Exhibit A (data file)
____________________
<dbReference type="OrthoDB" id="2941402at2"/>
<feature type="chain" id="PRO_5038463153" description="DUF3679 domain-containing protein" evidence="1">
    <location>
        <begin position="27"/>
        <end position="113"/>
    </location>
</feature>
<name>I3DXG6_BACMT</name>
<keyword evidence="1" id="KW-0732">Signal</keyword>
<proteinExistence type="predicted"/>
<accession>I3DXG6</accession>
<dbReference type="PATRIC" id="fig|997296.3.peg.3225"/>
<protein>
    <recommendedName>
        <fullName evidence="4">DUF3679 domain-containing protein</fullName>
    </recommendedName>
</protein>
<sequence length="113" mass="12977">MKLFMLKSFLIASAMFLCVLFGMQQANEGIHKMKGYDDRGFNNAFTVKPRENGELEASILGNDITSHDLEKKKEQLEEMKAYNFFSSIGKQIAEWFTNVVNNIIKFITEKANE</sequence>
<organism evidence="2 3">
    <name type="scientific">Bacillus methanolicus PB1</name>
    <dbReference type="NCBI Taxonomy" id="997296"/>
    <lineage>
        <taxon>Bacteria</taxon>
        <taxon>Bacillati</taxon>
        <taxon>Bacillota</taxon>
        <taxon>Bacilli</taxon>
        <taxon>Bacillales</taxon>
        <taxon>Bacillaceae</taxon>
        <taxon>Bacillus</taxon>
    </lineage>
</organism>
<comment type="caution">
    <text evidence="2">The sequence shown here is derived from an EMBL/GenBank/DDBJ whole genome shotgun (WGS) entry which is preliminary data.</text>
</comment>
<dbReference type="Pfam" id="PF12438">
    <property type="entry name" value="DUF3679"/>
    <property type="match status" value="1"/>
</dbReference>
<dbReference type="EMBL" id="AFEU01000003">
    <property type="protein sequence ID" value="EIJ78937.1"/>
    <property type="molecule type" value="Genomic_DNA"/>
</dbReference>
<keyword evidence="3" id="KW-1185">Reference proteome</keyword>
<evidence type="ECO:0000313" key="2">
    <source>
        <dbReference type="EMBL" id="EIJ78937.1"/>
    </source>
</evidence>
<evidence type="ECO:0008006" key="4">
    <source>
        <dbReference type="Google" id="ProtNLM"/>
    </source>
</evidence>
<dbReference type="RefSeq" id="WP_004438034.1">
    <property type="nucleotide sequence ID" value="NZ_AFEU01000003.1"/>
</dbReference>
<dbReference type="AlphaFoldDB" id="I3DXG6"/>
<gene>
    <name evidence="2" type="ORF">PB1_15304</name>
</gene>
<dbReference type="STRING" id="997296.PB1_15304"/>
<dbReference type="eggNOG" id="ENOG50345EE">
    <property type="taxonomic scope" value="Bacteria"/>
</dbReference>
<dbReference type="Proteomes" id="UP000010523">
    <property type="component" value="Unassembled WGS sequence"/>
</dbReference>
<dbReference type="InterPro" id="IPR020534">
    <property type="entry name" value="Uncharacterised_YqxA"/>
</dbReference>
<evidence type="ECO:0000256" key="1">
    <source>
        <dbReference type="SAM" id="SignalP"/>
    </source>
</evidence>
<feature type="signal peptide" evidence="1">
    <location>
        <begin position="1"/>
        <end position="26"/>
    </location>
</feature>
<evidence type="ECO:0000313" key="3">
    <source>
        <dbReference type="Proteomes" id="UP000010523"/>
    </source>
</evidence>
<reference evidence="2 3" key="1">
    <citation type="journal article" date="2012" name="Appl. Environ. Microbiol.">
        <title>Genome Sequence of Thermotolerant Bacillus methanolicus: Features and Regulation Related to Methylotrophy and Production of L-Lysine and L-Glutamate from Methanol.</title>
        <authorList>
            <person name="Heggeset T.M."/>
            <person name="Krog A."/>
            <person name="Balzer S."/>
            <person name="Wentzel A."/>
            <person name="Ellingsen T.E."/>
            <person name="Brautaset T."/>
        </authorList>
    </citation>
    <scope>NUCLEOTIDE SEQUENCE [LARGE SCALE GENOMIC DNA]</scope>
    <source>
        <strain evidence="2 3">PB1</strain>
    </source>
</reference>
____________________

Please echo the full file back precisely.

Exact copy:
<dbReference type="OrthoDB" id="2941402at2"/>
<feature type="chain" id="PRO_5038463153" description="DUF3679 domain-containing protein" evidence="1">
    <location>
        <begin position="27"/>
        <end position="113"/>
    </location>
</feature>
<name>I3DXG6_BACMT</name>
<keyword evidence="1" id="KW-0732">Signal</keyword>
<proteinExistence type="predicted"/>
<accession>I3DXG6</accession>
<dbReference type="PATRIC" id="fig|997296.3.peg.3225"/>
<protein>
    <recommendedName>
        <fullName evidence="4">DUF3679 domain-containing protein</fullName>
    </recommendedName>
</protein>
<sequence length="113" mass="12977">MKLFMLKSFLIASAMFLCVLFGMQQANEGIHKMKGYDDRGFNNAFTVKPRENGELEASILGNDITSHDLEKKKEQLEEMKAYNFFSSIGKQIAEWFTNVVNNIIKFITEKANE</sequence>
<organism evidence="2 3">
    <name type="scientific">Bacillus methanolicus PB1</name>
    <dbReference type="NCBI Taxonomy" id="997296"/>
    <lineage>
        <taxon>Bacteria</taxon>
        <taxon>Bacillati</taxon>
        <taxon>Bacillota</taxon>
        <taxon>Bacilli</taxon>
        <taxon>Bacillales</taxon>
        <taxon>Bacillaceae</taxon>
        <taxon>Bacillus</taxon>
    </lineage>
</organism>
<comment type="caution">
    <text evidence="2">The sequence shown here is derived from an EMBL/GenBank/DDBJ whole genome shotgun (WGS) entry which is preliminary data.</text>
</comment>
<dbReference type="Pfam" id="PF12438">
    <property type="entry name" value="DUF3679"/>
    <property type="match status" value="1"/>
</dbReference>
<dbReference type="EMBL" id="AFEU01000003">
    <property type="protein sequence ID" value="EIJ78937.1"/>
    <property type="molecule type" value="Genomic_DNA"/>
</dbReference>
<keyword evidence="3" id="KW-1185">Reference proteome</keyword>
<evidence type="ECO:0000313" key="2">
    <source>
        <dbReference type="EMBL" id="EIJ78937.1"/>
    </source>
</evidence>
<evidence type="ECO:0008006" key="4">
    <source>
        <dbReference type="Google" id="ProtNLM"/>
    </source>
</evidence>
<dbReference type="RefSeq" id="WP_004438034.1">
    <property type="nucleotide sequence ID" value="NZ_AFEU01000003.1"/>
</dbReference>
<dbReference type="AlphaFoldDB" id="I3DXG6"/>
<gene>
    <name evidence="2" type="ORF">PB1_15304</name>
</gene>
<dbReference type="STRING" id="997296.PB1_15304"/>
<dbReference type="eggNOG" id="ENOG50345EE">
    <property type="taxonomic scope" value="Bacteria"/>
</dbReference>
<dbReference type="Proteomes" id="UP000010523">
    <property type="component" value="Unassembled WGS sequence"/>
</dbReference>
<dbReference type="InterPro" id="IPR020534">
    <property type="entry name" value="Uncharacterised_YqxA"/>
</dbReference>
<evidence type="ECO:0000256" key="1">
    <source>
        <dbReference type="SAM" id="SignalP"/>
    </source>
</evidence>
<feature type="signal peptide" evidence="1">
    <location>
        <begin position="1"/>
        <end position="26"/>
    </location>
</feature>
<evidence type="ECO:0000313" key="3">
    <source>
        <dbReference type="Proteomes" id="UP000010523"/>
    </source>
</evidence>
<reference evidence="2 3" key="1">
    <citation type="journal article" date="2012" name="Appl. Environ. Microbiol.">
        <title>Genome Sequence of Thermotolerant Bacillus methanolicus: Features and Regulation Related to Methylotrophy and Production of L-Lysine and L-Glutamate from Methanol.</title>
        <authorList>
            <person name="Heggeset T.M."/>
            <person name="Krog A."/>
            <person name="Balzer S."/>
            <person name="Wentzel A."/>
            <person name="Ellingsen T.E."/>
            <person name="Brautaset T."/>
        </authorList>
    </citation>
    <scope>NUCLEOTIDE SEQUENCE [LARGE SCALE GENOMIC DNA]</scope>
    <source>
        <strain evidence="2 3">PB1</strain>
    </source>
</reference>